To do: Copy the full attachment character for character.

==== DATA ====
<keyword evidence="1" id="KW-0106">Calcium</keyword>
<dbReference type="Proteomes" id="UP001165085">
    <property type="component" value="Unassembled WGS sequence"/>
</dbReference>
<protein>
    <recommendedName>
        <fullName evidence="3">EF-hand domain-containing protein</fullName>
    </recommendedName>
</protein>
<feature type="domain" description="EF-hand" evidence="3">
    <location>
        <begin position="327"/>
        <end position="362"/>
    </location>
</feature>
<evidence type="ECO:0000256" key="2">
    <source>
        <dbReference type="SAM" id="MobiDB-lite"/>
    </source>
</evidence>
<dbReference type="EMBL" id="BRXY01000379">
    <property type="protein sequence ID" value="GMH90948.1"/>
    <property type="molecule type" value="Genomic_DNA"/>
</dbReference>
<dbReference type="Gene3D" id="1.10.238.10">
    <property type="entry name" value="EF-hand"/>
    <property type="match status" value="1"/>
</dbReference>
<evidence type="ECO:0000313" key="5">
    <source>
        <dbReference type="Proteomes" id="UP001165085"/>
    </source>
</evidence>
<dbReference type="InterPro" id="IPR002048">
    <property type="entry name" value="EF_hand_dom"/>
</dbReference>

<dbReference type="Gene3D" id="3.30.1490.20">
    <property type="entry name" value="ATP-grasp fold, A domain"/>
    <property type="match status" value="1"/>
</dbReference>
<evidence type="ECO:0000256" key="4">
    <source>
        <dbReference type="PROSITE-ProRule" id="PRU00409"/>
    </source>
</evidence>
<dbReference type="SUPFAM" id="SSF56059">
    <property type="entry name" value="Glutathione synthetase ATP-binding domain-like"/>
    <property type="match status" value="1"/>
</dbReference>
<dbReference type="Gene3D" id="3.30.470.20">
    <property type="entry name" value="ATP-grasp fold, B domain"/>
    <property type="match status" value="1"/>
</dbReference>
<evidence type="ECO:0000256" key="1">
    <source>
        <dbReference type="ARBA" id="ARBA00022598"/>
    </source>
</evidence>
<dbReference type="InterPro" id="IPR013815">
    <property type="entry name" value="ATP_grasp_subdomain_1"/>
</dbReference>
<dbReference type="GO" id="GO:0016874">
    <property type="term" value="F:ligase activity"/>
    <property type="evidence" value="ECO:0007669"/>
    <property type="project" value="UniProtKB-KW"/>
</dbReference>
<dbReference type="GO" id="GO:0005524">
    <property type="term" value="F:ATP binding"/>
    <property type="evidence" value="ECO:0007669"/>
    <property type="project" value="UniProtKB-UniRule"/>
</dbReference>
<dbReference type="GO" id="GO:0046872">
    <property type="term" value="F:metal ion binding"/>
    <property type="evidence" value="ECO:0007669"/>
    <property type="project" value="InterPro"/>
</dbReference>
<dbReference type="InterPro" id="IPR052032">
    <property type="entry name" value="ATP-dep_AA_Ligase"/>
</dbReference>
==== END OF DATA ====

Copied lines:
<keyword evidence="1" id="KW-0106">Calcium</keyword>
<dbReference type="Proteomes" id="UP001165085">
    <property type="component" value="Unassembled WGS sequence"/>
</dbReference>
<protein>
    <recommendedName>
        <fullName evidence="3">EF-hand domain-containing protein</fullName>
    </recommendedName>
</protein>
<feature type="domain" description="EF-hand" evidence="3">
    <location>
        <begin position="327"/>
        <end position="362"/>
    </location>
</feature>
<evidence type="ECO:0000256" key="2">
    <source>
        <dbReference type="SAM" id="MobiDB-lite"/>
    </source>
</evidence>
<dbReference type="EMBL" id="BRXY01000379">
    <property type="protein sequence ID" value="GMH90948.1"/>
    <property type="molecule type" value="Genomic_DNA"/>
</dbReference>
<dbReference type="Gene3D" id="1.10.238.10">
    <property type="entry name" value="EF-hand"/>
    <property type="match status" value="1"/>
</dbReference>
<evidence type="ECO:0000313" key="5">
    <source>
        <dbReference type="Proteomes" id="UP001165085"/>
    </source>
</evidence>
<dbReference type="InterPro" id="IPR002048">
    <property type="entry name" value="EF_hand_dom"/>
</dbReference>

<dbReference type="Gene3D" id="3.30.1490.20">
    <property type="entry name" value="ATP-grasp fold, A domain"/>
    <property type="match status" value="1"/>
</dbReference>
<evidence type="ECO:0000256" key="4">
    <source>
        <dbReference type="PROSITE-ProRule" id="PRU00409"/>
    </source>
</evidence>
<dbReference type="SUPFAM" id="SSF56059">
    <property type="entry name" value="Glutathione synthetase ATP-binding domain-like"/>
    <property type="match status" value="1"/>
</dbReference>
<dbReference type="Gene3D" id="3.30.470.20">
    <property type="entry name" value="ATP-grasp fold, B domain"/>
    <property type="match status" value="1"/>
</dbReference>
<evidence type="ECO:0000256" key="1">
    <source>
        <dbReference type="ARBA" id="ARBA00022598"/>
    </source>
</evidence>
<dbReference type="InterPro" id="IPR013815">
    <property type="entry name" value="ATP_grasp_subdomain_1"/>
</dbReference>
<dbReference type="GO" id="GO:0016874">
    <property type="term" value="F:ligase activity"/>
    <property type="evidence" value="ECO:0007669"/>
    <property type="project" value="UniProtKB-KW"/>
</dbReference>
<dbReference type="GO" id="GO:0005524">
    <property type="term" value="F:ATP binding"/>
    <property type="evidence" value="ECO:0007669"/>
    <property type="project" value="UniProtKB-UniRule"/>
</dbReference>
<dbReference type="GO" id="GO:0046872">
    <property type="term" value="F:metal ion binding"/>
    <property type="evidence" value="ECO:0007669"/>
    <property type="project" value="InterPro"/>
</dbReference>
<dbReference type="InterPro" id="IPR052032">
    <property type="entry name" value="ATP-dep_AA_Ligase"/>
</dbReference>